Skip to main content

Posts

Showing posts from May 31, 2008

More on the real reason behind high oil prices

More on the real reason behind high oil prices
The US Government’s Energy Information Administration (EIA) in its most recent monthly Short Term Energy Outlook report, concluded that US oil demand is expected to decline by 190,000 b/d in 2008. That is mainly owing to the deepening economic recession. Chinese consumption, the EIA says, far from exploding, is expected to rise this year by only 400,000 barrels a day. That is hardly the "surging oil demand" blamed on China in the media. Last year China imported 3.2 million barrels per day, and its estimated usage was around 7 million b/d total. The US, by contrast, consumes around 20.7 million b/d.

That means the key oil consuming nation, the USA, is experiencing a significant drop in demand. China, which consumes only a third of the oil the US does, will see a minor rise in import demand compared with the total daily world oil output of some 84 million barrels, less than half of a percent of the total demand.

allAfrica.com: Sudan: Abyei Conflict Threatens to Escalate (Page 1 of 1)

allAfrica.com: Sudan: Abyei Conflict Threatens to Escalate (Page 1 of 1): "Renewed fighting in the oil-rich Abyei region over the past two weeks has destroyed the town of Abyei and displaced tens of thousands of local Dinka from their homes. The peace deal signed in 2005 - that incredible achievement ending a decades-long north-south civil war - could unravel in Abyei.

The fighting groups, the National Congress Party-controlled Sudanese Armed Forces (SAF) and the ex-rebel Sudan People's Liberation Army (SPLA), are the same parties that signed the Comprehensive Peace Agreement three years ago. Starting long before the Darfur crisis ever hit the headlines, this war lasted over 20 years and cost the lives of over two million people. The Agreement created an autonomous southern government that shares a significant portion of the country's wealth. It calls for national elections in 2009, and a southern self-determination referendum in 2011."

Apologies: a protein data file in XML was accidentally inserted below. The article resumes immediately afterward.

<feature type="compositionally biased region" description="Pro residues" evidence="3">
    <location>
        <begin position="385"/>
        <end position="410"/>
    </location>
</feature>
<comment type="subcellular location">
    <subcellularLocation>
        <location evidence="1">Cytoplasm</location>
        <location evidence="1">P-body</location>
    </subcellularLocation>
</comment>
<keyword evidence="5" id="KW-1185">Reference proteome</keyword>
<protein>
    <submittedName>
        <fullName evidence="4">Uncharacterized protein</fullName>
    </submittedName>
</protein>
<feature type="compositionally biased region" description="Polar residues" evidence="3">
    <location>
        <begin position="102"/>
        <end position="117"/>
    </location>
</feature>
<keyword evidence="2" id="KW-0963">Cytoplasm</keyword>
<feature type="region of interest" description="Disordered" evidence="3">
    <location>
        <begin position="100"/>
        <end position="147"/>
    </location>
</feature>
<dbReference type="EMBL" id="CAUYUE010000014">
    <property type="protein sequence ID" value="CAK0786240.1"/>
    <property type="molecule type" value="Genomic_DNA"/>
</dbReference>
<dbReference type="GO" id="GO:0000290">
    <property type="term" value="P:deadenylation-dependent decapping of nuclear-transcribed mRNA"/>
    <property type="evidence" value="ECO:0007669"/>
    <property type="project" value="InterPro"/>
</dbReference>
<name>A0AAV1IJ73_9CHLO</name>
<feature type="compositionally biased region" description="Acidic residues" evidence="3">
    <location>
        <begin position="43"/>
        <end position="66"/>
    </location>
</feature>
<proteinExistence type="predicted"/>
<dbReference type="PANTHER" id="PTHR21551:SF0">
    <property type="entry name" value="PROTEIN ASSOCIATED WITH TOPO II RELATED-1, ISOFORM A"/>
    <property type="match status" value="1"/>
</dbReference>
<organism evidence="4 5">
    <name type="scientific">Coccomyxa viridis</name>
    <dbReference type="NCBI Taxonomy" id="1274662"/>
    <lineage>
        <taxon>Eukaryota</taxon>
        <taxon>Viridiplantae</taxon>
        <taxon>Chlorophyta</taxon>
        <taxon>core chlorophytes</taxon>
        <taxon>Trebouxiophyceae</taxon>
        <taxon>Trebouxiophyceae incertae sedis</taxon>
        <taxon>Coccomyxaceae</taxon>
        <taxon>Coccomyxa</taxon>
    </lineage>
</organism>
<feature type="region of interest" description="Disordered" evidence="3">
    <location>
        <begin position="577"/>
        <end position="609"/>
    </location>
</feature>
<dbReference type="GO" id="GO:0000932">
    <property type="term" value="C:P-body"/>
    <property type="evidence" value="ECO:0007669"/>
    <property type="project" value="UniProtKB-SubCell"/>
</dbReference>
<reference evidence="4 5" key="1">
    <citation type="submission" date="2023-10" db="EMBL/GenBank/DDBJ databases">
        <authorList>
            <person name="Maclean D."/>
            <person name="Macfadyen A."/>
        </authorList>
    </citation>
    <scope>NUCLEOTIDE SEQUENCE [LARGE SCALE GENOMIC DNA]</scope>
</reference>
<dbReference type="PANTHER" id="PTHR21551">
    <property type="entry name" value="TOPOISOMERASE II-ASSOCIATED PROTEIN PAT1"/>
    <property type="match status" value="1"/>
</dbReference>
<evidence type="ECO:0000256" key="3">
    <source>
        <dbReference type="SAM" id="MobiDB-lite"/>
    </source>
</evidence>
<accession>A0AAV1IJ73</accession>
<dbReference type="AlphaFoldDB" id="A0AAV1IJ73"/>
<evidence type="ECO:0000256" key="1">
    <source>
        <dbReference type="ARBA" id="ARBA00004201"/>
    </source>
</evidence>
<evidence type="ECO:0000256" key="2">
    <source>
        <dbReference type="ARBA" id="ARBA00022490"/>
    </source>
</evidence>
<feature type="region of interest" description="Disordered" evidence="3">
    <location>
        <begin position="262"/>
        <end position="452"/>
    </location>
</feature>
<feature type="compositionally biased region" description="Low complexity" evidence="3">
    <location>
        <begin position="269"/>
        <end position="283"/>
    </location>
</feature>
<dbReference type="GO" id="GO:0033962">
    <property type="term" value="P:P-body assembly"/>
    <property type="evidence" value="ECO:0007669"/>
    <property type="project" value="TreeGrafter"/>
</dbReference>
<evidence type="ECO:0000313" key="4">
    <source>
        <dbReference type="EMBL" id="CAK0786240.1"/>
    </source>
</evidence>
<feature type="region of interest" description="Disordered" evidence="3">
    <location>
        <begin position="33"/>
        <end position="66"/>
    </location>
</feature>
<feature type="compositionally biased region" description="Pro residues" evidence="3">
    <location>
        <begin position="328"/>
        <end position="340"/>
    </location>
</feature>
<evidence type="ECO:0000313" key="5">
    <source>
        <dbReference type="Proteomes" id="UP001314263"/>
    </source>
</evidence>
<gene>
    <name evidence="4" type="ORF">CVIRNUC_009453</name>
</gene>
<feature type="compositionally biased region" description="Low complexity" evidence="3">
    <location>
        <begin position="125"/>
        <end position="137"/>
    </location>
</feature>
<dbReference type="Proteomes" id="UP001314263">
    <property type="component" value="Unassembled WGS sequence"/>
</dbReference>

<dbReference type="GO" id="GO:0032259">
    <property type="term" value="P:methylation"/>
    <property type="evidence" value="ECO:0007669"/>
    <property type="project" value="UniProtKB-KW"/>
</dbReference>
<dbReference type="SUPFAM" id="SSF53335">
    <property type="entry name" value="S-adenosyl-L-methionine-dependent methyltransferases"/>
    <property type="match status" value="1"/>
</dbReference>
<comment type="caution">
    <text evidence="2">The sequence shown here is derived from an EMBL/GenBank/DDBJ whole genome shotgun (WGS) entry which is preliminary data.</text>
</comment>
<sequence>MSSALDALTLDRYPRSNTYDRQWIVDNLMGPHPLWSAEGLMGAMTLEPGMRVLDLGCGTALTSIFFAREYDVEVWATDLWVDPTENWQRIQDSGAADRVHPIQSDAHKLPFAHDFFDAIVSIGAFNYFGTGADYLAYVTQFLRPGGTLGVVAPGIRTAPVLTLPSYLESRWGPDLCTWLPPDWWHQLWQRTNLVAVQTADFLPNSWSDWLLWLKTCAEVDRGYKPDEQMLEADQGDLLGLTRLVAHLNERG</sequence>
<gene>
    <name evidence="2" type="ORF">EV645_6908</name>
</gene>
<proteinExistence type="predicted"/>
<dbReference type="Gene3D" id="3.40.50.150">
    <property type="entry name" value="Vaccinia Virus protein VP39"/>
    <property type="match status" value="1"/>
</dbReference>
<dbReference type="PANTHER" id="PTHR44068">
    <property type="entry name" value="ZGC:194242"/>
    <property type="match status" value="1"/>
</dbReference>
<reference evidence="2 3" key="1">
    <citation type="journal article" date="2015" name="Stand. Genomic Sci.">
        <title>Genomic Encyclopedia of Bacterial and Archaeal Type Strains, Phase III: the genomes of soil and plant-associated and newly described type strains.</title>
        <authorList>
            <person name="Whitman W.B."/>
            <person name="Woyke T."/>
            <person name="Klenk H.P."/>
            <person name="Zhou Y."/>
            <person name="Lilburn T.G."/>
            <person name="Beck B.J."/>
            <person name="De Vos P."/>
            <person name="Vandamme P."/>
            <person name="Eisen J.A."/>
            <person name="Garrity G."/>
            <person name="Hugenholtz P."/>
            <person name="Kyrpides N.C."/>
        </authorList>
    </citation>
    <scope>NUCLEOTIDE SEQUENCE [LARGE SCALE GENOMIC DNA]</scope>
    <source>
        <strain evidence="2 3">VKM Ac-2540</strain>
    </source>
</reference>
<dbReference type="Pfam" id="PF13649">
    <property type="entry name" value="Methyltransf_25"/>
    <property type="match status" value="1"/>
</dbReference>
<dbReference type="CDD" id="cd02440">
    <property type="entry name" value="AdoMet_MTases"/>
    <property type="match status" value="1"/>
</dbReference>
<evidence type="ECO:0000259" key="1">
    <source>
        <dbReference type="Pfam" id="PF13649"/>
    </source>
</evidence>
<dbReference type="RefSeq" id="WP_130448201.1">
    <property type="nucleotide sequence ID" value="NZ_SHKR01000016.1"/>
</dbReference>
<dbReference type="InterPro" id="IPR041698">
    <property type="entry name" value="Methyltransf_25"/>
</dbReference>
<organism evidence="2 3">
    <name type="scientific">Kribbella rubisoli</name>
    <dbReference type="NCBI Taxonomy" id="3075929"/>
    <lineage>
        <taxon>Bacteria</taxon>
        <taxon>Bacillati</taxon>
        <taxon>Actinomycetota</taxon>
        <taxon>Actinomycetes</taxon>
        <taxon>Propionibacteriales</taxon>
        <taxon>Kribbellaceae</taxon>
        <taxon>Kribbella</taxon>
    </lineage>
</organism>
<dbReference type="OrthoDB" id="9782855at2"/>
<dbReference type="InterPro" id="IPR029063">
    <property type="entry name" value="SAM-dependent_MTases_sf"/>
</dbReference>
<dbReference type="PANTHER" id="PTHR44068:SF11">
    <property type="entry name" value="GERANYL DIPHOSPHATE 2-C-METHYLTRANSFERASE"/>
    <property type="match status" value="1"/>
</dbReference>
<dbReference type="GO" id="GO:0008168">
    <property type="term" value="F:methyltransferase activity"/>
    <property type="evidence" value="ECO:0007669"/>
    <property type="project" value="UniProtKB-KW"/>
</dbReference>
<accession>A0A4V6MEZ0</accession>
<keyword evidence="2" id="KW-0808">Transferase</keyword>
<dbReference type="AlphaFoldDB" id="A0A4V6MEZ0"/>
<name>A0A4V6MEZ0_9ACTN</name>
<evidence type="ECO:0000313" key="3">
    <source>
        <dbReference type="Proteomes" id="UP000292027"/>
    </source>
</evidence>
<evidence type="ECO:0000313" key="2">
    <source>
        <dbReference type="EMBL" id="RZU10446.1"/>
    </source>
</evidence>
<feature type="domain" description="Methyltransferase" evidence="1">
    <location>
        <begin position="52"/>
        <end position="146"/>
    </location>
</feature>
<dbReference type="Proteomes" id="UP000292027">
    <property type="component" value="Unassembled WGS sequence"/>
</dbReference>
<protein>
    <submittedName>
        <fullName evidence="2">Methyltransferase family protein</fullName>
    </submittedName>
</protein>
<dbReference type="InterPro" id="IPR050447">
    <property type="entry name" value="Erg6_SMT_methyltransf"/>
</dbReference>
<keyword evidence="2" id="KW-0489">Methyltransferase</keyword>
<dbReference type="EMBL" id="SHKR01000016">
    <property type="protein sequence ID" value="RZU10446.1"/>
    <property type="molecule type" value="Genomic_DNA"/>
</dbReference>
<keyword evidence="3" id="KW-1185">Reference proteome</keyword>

Captain+Iraq+Polish.jpg (image)

Opposition mounts to US-Iraq security deal

Opposition mounts to US-Iraq security deal: "Tens of thousands rallied in several cities Friday against a proposed U.S.-Iraqi security agreement, raising doubts that negotiators can meet a July target to finalize a pact to keep U.S. troops in Iraq after the current U.N. mandate expires.

Although U.S. officials insist they are not seeking permanent bases, suspicion runs deep among many Iraqis that the Americans want to keep at least some troops in the country for many years.

'We denounce the government's intentions to sign a long-term agreement with the occupying forces,' Asaad al-Nassiri, a sheik loyal to anti-American cleric Muqtada al-Sadr, said during a sermon in Kufa. 'Our army will be under their control in this agreement, and this will lead to them having permanent bases in Iraq.'"

Al Jazeera English - News - Iraqis Rally Over Us Security Deal

Al Jazeera English - News - Iraqis Rally Over Us Security Deal: "Tens of thousands of Iraqi Shia have taken to the streets of Baghdad and other cities to protest against a long-term security deal with the US.

The rallies after Friday prayers follow a call by Muqtada al-Sadr for weekly protests against the deal that could lead to more US troops and a long-term US presence."

Al Jazeera English - News - Doha Red Carpet Awaits Sami Al-Hajj

Al Jazeera English - News - Doha Red Carpet Awaits Sami Al-Hajj: "Sami al-Hajj, an Al Jazeera cameraman released from Guantanamo Bay earlier this month, is set to return to Qatar.

Al-Hajj will be accorded a public reception by the news network on arriving in Doha on Saturday.

He spent six years in the US detention centre without being formally charged."

Al Jazeera English - News - Somalia's Rivals Launch Peace Talks

Al Jazeera English - News - Somalia's Rivals Launch Peace Talks
Somali government officials and exiled opposition leaders are holding talks in an attempt to find a way to resolve one of Africa's most entrenched conflicts.

The talks in neighbouring Djibouti on Saturday will include seven members of the transitional government of Nur Hassan Hussein, the Somali prime minister, and seven opposition leaders.